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I have a simple scenario. I'd like to create a new instance of the class below.

class A implements Fancy {
    void my() {
        Fancy b = // new X(); where X could be A or B
    }
}

When you have a B which implements Fancy as well.

share|improve this question
2  
What is the question exactly? Why can't you just say Fancy b = new B() if B implements Fancy? – Ashkan Aryan Sep 1 '11 at 10:58
1  
Because I dont want a B always I want the type that is running my. – rapadura Sep 1 '11 at 11:02
    
Still not clear what you want! – Ashkan Aryan Sep 1 '11 at 11:03
1  
Do you know the keyword this in Java? It refers to the running object. I want to instantiace a class of the same type as the running object. Do you understand now? – rapadura Sep 1 '11 at 11:05
    
@antonioP upvoting... this can be useful... – amod0017 Sep 2 '11 at 13:37
up vote 8 down vote accepted

Create an abstract class AbstractFancy with a create method:

abstract class AbstractFancy implements Fancy {
    abstract Fancy create();

    void my() {
        Fancy b = create();
        //....
    }
}

In each class implement the create method:

class A extends AbstractFancy {
    Fancy create() {
        return new A();
    }
}
class B extends AbstractFancy {
    Fancy create() {
        return new B();
    }
}
share|improve this answer
    
A implements Fancy implies that Fancy is an interface, not an abstract class. – Matt Ball Sep 1 '11 at 11:02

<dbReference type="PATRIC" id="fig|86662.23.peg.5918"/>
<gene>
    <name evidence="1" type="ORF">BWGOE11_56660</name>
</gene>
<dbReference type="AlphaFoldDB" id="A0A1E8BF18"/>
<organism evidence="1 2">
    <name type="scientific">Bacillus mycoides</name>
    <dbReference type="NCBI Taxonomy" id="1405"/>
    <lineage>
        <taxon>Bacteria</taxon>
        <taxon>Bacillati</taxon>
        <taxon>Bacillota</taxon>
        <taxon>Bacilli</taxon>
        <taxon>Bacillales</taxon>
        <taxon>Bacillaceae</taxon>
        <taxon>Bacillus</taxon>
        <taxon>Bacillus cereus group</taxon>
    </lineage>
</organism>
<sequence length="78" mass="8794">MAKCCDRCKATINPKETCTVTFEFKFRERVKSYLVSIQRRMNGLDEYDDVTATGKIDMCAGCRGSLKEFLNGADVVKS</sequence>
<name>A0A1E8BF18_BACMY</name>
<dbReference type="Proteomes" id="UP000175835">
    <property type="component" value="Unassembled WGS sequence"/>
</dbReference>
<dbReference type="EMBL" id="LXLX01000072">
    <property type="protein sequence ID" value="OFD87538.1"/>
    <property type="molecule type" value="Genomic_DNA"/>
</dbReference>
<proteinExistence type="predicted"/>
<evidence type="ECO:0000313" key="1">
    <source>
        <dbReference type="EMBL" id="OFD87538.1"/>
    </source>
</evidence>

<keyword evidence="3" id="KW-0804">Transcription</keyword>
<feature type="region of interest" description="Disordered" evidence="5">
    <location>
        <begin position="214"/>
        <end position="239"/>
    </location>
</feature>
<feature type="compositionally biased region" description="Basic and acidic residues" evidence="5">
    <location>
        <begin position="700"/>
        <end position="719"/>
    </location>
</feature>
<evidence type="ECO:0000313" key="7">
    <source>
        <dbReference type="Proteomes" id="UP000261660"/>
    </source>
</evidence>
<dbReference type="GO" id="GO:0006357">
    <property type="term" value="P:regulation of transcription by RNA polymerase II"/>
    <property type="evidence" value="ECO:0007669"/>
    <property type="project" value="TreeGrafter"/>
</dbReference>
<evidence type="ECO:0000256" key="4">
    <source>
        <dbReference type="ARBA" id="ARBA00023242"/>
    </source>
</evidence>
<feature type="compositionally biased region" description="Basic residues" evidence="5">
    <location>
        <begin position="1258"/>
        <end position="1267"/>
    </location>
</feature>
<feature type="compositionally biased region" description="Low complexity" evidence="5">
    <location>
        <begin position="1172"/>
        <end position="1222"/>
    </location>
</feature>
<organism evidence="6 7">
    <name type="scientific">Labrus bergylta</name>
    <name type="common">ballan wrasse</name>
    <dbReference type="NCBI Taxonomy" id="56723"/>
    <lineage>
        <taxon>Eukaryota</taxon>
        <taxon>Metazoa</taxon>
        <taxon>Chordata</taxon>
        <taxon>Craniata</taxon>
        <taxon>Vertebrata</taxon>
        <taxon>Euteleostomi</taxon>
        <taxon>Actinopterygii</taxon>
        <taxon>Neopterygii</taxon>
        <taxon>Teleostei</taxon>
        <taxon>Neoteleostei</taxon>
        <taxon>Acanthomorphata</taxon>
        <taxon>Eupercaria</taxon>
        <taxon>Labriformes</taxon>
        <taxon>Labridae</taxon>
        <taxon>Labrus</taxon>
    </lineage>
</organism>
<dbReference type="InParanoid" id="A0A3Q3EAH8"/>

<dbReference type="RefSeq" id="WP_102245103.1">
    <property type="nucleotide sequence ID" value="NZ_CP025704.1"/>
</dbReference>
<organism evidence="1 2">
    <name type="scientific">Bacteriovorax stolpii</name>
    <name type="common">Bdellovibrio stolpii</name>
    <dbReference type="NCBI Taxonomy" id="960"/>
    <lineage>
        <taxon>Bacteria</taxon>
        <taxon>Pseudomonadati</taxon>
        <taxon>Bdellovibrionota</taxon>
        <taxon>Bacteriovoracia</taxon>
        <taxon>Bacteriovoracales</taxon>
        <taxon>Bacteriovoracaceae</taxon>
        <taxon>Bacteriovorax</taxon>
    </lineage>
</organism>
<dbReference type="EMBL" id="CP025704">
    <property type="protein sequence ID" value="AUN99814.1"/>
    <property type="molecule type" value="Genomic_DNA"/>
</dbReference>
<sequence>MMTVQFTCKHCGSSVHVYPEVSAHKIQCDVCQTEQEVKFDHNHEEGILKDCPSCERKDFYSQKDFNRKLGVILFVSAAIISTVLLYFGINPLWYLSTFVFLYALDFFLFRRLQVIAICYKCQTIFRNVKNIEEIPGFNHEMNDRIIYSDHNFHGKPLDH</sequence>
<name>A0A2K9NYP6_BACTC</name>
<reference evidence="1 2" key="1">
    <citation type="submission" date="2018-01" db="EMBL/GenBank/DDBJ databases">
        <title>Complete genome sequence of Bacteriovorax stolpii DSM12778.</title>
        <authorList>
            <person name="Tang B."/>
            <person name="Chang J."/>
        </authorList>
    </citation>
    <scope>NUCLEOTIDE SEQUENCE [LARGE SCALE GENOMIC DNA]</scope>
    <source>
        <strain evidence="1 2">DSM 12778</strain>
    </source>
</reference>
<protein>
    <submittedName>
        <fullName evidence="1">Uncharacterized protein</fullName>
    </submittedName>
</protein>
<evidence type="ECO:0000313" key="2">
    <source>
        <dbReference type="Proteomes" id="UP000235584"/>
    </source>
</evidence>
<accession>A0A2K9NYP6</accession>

I edited that minutes ago! Please refresh.. ;) – dacwe Sep 1 '11 at 11:03
    
No, you didn't ... – Thilo Sep 1 '11 at 11:07
    
@Thilo: I changed Fancy to an abstract class so that I could add the create method directly. Updated anyways... – dacwe Sep 1 '11 at 11:15
    
@dacwe your classes A and B should extend AbstractFancy, not Fancy. – Jesper Sep 1 '11 at 11:29

I'm assuming you want my() to be defined in a base class, like a FancyAdapter, which has different child classes, and you want it to create an instance of the actual concrete child class. If you can assume that all classes implementing Fancy have a default (no-argument) constructor:

Fancy b = (Fancy) getClass().newInstance();
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class A implements Fancy {
    void my() {
        Fancy b = (Fancy)getClass().newInstance();
    }
}
share|improve this answer

Reflectively? (not recommended)

Fancy b = this.getClass().newInstance();

This will work if there is a zero-argument based constructor (implicit or explicit). Make sure you do a try {} catch{} around the statement.

Other way:

class A implements Fancy, Cloneable {

    void my() {
        try {
            Fancy b = (Fancy) clone();
        } catch (CloneNotSupportedException e) {
            // TODO Auto-generated catch block
            e.printStackTrace();
        }
    }
}

Alternatively, you would want a Builder that creates a new Fancy object.

share|improve this answer
    
This will try to implement the interface Fancy -- no good. – Ernest Friedman-Hill Sep 1 '11 at 11:00
    
Oops, it's an interface? sorry.... – Buhake Sindi Sep 1 '11 at 11:03

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